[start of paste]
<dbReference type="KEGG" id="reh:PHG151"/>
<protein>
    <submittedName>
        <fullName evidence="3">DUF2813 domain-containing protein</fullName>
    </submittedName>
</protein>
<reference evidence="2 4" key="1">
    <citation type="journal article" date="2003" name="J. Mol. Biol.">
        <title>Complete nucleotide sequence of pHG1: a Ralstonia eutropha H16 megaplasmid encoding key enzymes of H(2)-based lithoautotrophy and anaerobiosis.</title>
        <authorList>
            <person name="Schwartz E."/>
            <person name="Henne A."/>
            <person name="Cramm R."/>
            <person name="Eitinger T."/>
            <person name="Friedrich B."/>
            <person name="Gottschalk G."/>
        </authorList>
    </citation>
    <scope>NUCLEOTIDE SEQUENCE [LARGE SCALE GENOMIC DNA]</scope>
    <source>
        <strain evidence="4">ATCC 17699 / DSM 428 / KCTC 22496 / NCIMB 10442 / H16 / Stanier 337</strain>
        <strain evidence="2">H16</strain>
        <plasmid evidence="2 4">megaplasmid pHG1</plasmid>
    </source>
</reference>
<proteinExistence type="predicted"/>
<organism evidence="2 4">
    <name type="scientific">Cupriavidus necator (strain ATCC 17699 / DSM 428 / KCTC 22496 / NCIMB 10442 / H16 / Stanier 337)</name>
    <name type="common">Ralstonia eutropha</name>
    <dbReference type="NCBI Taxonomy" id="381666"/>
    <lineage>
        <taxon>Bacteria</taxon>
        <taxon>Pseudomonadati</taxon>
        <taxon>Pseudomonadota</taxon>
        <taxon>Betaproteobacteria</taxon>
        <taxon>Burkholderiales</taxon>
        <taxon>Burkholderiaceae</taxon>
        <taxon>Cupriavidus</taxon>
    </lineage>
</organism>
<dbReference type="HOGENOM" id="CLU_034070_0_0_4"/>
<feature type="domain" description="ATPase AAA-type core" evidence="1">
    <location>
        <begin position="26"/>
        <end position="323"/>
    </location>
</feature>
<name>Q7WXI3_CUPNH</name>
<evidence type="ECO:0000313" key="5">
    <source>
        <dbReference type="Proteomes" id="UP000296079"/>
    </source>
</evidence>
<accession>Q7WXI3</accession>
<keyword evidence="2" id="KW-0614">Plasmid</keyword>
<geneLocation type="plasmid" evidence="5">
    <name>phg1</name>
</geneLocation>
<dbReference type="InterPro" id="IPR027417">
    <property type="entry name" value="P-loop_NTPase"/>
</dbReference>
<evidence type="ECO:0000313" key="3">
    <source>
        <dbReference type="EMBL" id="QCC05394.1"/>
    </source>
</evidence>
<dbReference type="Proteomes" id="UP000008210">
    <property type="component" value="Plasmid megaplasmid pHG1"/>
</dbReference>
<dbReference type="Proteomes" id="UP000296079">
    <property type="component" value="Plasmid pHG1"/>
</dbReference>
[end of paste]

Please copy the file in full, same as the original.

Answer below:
<dbReference type="KEGG" id="reh:PHG151"/>
<protein>
    <submittedName>
        <fullName evidence="3">DUF2813 domain-containing protein</fullName>
    </submittedName>
</protein>
<reference evidence="2 4" key="1">
    <citation type="journal article" date="2003" name="J. Mol. Biol.">
        <title>Complete nucleotide sequence of pHG1: a Ralstonia eutropha H16 megaplasmid encoding key enzymes of H(2)-based lithoautotrophy and anaerobiosis.</title>
        <authorList>
            <person name="Schwartz E."/>
            <person name="Henne A."/>
            <person name="Cramm R."/>
            <person name="Eitinger T."/>
            <person name="Friedrich B."/>
            <person name="Gottschalk G."/>
        </authorList>
    </citation>
    <scope>NUCLEOTIDE SEQUENCE [LARGE SCALE GENOMIC DNA]</scope>
    <source>
        <strain evidence="4">ATCC 17699 / DSM 428 / KCTC 22496 / NCIMB 10442 / H16 / Stanier 337</strain>
        <strain evidence="2">H16</strain>
        <plasmid evidence="2 4">megaplasmid pHG1</plasmid>
    </source>
</reference>
<proteinExistence type="predicted"/>
<organism evidence="2 4">
    <name type="scientific">Cupriavidus necator (strain ATCC 17699 / DSM 428 / KCTC 22496 / NCIMB 10442 / H16 / Stanier 337)</name>
    <name type="common">Ralstonia eutropha</name>
    <dbReference type="NCBI Taxonomy" id="381666"/>
    <lineage>
        <taxon>Bacteria</taxon>
        <taxon>Pseudomonadati</taxon>
        <taxon>Pseudomonadota</taxon>
        <taxon>Betaproteobacteria</taxon>
        <taxon>Burkholderiales</taxon>
        <taxon>Burkholderiaceae</taxon>
        <taxon>Cupriavidus</taxon>
    </lineage>
</organism>
<dbReference type="HOGENOM" id="CLU_034070_0_0_4"/>
<feature type="domain" description="ATPase AAA-type core" evidence="1">
    <location>
        <begin position="26"/>
        <end position="323"/>
    </location>
</feature>
<name>Q7WXI3_CUPNH</name>
<evidence type="ECO:0000313" key="5">
    <source>
        <dbReference type="Proteomes" id="UP000296079"/>
    </source>
</evidence>
<accession>Q7WXI3</accession>
<keyword evidence="2" id="KW-0614">Plasmid</keyword>
<geneLocation type="plasmid" evidence="5">
    <name>phg1</name>
</geneLocation>
<dbReference type="InterPro" id="IPR027417">
    <property type="entry name" value="P-loop_NTPase"/>
</dbReference>
<evidence type="ECO:0000313" key="3">
    <source>
        <dbReference type="EMBL" id="QCC05394.1"/>
    </source>
</evidence>
<dbReference type="Proteomes" id="UP000008210">
    <property type="component" value="Plasmid megaplasmid pHG1"/>
</dbReference>
<dbReference type="Proteomes" id="UP000296079">
    <property type="component" value="Plasmid pHG1"/>
</dbReference>